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A fist with Bell & Ross BR05 watch on fingers

Why the Bell & Ross BR05 was This Year’s Most Exciting Watch Release

Inimitable wordsmith and lauded American humorist Mark Twain once stated, “There is no such thing as a new idea. It is impossible. We simply take a lot of old ideas and put them into a sort of mental kaleidoscope.”

To many concerned with the intricacies of Haute horology, this statement may ring a little too true. And with only so much you can do with a wristwatch without making it literally illegible, we’ve seen plenty of new offerings from various brands ostensibly trying to deliver their own subtle twists and version of the same, time and time again.

Bell & Ross, a company as famous for its smart square pilot’s timepieces as it is for its diamond-encrusted novelty skull watches that’ll laugh at you when you wind them up, launched a new range this year that saw a first for the company, stylistically speaking, and proved that you don’t need to reinvent anything to offer a beautiful, classic and functional watch.

The BR05 draws inspiration from many places. After all, some of the first practical wristwatches were square for myriad reasons. And a softer square on a matching bracelet with linear lines is hardly groundbreaking.

But with its round dial, legibility, smart profile and lack of complications (a second hand and a date are as fancy as this watch gets, and they’re all you should need), the BR05 is one of the most well-thought and handsome new pieces we’ve seen from an established company in a very long time.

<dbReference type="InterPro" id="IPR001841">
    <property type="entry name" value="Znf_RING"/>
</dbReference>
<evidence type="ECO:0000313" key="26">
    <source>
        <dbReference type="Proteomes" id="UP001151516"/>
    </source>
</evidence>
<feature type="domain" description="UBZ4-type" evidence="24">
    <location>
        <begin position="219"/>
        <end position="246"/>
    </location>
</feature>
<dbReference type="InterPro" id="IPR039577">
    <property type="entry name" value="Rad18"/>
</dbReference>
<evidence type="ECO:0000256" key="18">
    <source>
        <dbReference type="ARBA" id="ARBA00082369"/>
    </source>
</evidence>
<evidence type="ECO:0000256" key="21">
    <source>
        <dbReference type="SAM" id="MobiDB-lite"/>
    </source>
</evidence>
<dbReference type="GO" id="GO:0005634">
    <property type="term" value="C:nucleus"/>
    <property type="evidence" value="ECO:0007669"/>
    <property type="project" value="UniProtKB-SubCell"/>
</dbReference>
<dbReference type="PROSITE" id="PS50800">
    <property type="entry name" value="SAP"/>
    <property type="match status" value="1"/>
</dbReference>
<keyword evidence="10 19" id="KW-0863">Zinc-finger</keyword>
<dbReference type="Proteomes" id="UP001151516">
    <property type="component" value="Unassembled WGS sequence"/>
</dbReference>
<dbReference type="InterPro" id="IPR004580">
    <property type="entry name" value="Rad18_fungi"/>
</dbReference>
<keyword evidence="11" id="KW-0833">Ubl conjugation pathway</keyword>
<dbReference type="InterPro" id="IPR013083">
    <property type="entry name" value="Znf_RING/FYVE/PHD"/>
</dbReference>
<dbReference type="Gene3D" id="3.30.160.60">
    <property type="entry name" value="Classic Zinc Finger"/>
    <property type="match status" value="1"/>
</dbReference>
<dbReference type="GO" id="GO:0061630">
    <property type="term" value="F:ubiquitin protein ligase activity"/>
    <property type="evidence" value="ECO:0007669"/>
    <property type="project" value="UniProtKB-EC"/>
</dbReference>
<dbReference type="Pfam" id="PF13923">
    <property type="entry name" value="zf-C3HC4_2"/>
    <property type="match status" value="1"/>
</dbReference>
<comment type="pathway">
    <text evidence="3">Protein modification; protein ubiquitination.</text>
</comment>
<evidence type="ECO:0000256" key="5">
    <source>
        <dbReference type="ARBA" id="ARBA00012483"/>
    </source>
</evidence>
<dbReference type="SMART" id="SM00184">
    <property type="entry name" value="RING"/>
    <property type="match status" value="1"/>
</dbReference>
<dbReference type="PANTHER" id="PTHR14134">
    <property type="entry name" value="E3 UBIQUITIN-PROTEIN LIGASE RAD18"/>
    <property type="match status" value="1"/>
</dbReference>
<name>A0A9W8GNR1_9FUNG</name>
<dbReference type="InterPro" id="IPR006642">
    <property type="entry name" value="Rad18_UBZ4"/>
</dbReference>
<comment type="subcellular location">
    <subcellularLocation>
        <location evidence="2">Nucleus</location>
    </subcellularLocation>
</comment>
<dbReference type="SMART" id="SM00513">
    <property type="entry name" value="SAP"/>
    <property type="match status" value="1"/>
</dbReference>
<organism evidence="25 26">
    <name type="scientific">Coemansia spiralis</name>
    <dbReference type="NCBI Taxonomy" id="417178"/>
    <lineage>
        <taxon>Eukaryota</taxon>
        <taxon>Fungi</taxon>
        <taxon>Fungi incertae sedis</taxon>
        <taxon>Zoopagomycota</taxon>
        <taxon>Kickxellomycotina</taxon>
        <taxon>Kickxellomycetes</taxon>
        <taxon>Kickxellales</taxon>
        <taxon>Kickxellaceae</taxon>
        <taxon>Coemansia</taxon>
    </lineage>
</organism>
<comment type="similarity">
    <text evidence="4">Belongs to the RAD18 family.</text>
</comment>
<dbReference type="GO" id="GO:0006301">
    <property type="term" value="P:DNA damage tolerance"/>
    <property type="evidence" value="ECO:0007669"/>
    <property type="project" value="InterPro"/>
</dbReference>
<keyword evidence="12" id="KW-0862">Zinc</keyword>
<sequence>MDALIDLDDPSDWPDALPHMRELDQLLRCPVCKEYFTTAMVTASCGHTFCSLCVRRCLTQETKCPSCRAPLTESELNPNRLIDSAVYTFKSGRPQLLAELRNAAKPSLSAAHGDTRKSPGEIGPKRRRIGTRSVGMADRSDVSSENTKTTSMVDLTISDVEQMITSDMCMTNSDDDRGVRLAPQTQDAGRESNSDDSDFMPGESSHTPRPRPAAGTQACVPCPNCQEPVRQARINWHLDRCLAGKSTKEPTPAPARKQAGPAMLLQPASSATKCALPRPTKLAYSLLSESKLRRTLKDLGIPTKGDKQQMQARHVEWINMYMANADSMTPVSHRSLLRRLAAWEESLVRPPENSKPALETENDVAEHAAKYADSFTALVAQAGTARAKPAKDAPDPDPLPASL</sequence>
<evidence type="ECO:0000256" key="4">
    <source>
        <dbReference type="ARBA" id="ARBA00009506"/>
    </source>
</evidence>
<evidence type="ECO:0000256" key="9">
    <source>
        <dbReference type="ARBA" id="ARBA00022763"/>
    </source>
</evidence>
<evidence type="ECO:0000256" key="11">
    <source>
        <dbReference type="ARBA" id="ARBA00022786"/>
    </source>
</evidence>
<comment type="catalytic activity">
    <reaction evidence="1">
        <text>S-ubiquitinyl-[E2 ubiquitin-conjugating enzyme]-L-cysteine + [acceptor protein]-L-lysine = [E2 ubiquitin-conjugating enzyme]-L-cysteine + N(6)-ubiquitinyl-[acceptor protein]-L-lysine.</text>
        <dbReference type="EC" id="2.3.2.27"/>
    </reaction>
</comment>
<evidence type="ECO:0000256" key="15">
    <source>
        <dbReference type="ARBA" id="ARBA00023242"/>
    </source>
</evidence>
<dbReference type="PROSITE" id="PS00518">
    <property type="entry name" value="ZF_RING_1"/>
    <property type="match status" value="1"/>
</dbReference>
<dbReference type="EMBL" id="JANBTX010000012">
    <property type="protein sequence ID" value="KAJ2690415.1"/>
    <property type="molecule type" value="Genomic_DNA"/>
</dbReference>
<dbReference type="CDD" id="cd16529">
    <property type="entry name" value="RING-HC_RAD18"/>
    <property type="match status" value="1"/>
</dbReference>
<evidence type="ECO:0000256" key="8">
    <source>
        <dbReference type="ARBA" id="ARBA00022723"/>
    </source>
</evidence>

Take the integrated case and bracelet for example. The top and bottom edges of the case blend seamlessly into the links that form the bracelet, a lost art, really, when it comes to watchmaking. But Bell & Ross has taken this feature and dragged it out from the dark ages to forge a new, fresh, and exciting look.

“This integration of case and bracelet is not only in line with the brand’s visual identity, it also brings another dimension to the watch: the first link forms part of the case,” says Bell & Ross co-founder and creative director Bruno Belamich. “This type of design harks back to the Seventies, and when transposed to Bell & Ross, it creates a result with a graphic style which is both striking and modern.”

Furthermore, none of that aesthetic is lost when the link bracelet is passed over for a rubber strap, the lines are still curved, restrained and harmonious.

The skeleton version or, if you’re really in the mood to drop some coin, the gold versions, of the BR05, are fantastic examples of luxury timepieces that one could rock on the wrist every day, but if we’re honest, the steel offerings from Bell & Ross are a … well, a steal. You’d be hard-pressed, in fact, to find a better quality everyday timepiece that’ll turn as many heads without looking like a flash git for under AUD$10k.

This range from Bell & Ross might not quite encompass Twain’s “mental kaleidoscope”, due in part to its classic simplicity and elegant minimalism, but it certainly shows that a grounded, focussed design language and a focus on quality, reliability and subtlety go a lot further than trying to reinvent the wheel. Or smother it in glitter, or make it prohibitively expensive with complications that are seldom used outside a dinner party, showing off.

Bell & Ross surprised us all with the BR05, and we couldn’t think of a better watch, both in look, build and price, to come out of 2019.

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Joe Cutcliffe

Joe Cutcliffe is a Sydney-based writer and editor with over five years of experience in the digital media industry. Formerly the editor of Man of Many, Joe is an accomplished copywriter and reporter, whose work has been featured in Penthouse.